September 18, 2015
We are very fortunate to have an outstanding Scientific Advisory Board for the Gemini beamline. The board members are: Bob Fischetti (APS), Dan Harrington (SSRL), Gwyndaf Evans (Diamond Light Source) and Julian Adams (NSLS-II). All of the committee members have extensive experience in building microfocus beamlines, and the discussion during the first SAB meeting, in which we focused on the beamline optical layout and the undulator source, was extremely productive.
June 30, 2015
I never would have guessed how much could go into the design of a hutch. This week, the engineering team investigated all the repercussions of the planned Gemini hutch height, which can be a maximum of 11 feet high, given the space constraints. The hutch height influences the earthquake stability, the number and position of feedthroughs for cabling, the thermal cycling of the hutch, and the type/position of equipment inside the hutch. Of particular concern was the height of the detector gantry. It has to be high enough that the detector can be moved vertically upward high enough to record high resolution data, but not so high that vibrational stability becomes an issue. It is all sorted out now with a detector gantry design that fits into an agreed-upon hutch height of 10.5 feet.
April 9, 2015
The design of the front-end of Gemini is complete! Engineering ran into a snag last month when they discovered an electrical panel in the front-end that was not documented in any of the ALS drawings. However, they were able to design all the front-end components around the unexpected box, and in fact complete the design. One interesting point is that the final heat-load analysis on the apertures indicated that all the water cooling will have to be "dual pass", which means more complicated drilling of the pieces than in the initial design. The vacuum analysis also indicated that one more ion pump would be needed than in the initial design. But now that these designs are finalized, Engineering will schedule the internal LBNL reviews in the next two months, and then ordering for front-end components will begin this summer. This will leave plenty of time for install in the 2016 shutdown.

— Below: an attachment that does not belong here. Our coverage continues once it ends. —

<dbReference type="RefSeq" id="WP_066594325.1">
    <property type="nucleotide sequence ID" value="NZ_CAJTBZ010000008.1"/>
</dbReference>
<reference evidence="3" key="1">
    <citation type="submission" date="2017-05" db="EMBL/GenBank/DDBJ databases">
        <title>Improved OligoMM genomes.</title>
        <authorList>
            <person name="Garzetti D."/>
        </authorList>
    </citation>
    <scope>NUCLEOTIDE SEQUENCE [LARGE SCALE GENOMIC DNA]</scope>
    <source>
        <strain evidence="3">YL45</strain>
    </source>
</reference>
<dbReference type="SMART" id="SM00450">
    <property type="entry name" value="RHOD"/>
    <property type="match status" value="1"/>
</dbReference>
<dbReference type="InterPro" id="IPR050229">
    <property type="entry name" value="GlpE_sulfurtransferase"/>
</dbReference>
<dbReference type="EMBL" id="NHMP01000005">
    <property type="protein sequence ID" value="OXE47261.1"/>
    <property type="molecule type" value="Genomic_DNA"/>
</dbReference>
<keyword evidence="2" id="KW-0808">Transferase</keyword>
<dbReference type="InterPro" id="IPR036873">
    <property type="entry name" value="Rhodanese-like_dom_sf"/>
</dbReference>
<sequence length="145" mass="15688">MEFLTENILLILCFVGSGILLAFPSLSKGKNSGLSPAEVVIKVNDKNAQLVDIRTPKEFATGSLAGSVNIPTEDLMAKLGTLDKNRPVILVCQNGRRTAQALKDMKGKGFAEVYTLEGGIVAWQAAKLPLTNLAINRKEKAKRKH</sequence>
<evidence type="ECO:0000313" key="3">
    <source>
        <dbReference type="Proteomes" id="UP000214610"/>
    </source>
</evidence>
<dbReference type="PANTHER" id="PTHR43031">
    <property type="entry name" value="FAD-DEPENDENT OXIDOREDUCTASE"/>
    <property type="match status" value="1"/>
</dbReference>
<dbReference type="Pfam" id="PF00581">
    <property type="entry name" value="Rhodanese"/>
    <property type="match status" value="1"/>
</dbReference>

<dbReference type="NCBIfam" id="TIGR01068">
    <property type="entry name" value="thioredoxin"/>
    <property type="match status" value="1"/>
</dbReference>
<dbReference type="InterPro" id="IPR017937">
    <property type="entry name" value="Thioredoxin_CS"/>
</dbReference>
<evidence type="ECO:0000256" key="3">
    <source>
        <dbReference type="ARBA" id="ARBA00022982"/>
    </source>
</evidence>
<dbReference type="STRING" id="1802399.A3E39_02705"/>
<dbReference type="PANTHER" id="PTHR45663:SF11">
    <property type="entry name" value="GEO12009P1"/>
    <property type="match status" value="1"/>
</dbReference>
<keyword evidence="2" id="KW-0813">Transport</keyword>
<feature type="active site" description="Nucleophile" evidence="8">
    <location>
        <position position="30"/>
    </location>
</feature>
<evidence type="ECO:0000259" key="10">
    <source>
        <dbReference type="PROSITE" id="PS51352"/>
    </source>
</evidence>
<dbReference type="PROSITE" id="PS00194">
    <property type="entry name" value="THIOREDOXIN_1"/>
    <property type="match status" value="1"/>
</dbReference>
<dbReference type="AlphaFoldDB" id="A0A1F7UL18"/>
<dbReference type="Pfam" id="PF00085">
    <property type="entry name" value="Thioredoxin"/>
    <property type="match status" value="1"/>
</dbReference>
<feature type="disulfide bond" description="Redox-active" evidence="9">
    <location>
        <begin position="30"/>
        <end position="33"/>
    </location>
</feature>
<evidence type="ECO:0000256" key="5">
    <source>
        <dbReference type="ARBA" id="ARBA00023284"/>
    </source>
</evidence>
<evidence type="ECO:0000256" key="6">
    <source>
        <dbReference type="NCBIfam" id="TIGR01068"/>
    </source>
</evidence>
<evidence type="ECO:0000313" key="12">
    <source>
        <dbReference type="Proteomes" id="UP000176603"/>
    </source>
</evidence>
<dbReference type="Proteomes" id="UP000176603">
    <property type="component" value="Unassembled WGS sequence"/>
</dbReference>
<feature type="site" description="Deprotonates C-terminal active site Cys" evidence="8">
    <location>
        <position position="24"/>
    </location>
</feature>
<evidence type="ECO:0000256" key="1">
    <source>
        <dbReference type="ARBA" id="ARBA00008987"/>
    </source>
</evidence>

Feb 20, 2015
We just got out of a meeting with the Engineering group, who have been doing a very thorough analysis on heat load on the sector 2 front-end apertures. The analysis covers all the worst case (beam mis-steering) possibilities. This is required for the internal engineering reviews as well as the optical design review, and will also ensure that we can close the undulator gap to its minimal value. Below is page 6 from the 50 page analysis document!
Feb 17, 2015
This picture may not mean much to anyone outside the ALS controls group, but it shows the "rotated kicker": an element in the ALS ring in sector 2 that had to be modified to make way for the Gemini undulator. The test of this new device was successful, showing that changes to the current sector 2 elements will not adversely affect operations. Ie, all the other beamlines at the ALS will be just fine! This was an important milestone for the ALS in the Gemini project.
Dec 3, 2014
We (Corie Ralston, Simon Morton, and Peter Zwart) were very pleased to see how organized the LBNL Engineering group is with project management, now that they have swung into full gear. They are using Windchill for the sector 2 project management, which organizes everything in the project, from budget to schedule. All the technical information has now been migrated over to Windchill, including all the quotes for endstation components and beamline optics, as well as the notes from the lengthy technical discussions with the various undulator vendors.
Funding Has Arrived
As of September 2014, we now have the starting funds to build out the sector 2 at the ALS!
Funded primarily by the Howard Hughes Medical Institute, this macromolecular crystallography beamline facility will be a state-of-the-art, high performance and high-throughput set of beamliness designed to enhance and increase productivity of the crystallography experiment for scientists around the world. Everyone at the BCSB is very excited by this news, and we will be sharing specs and news here as the project progresses.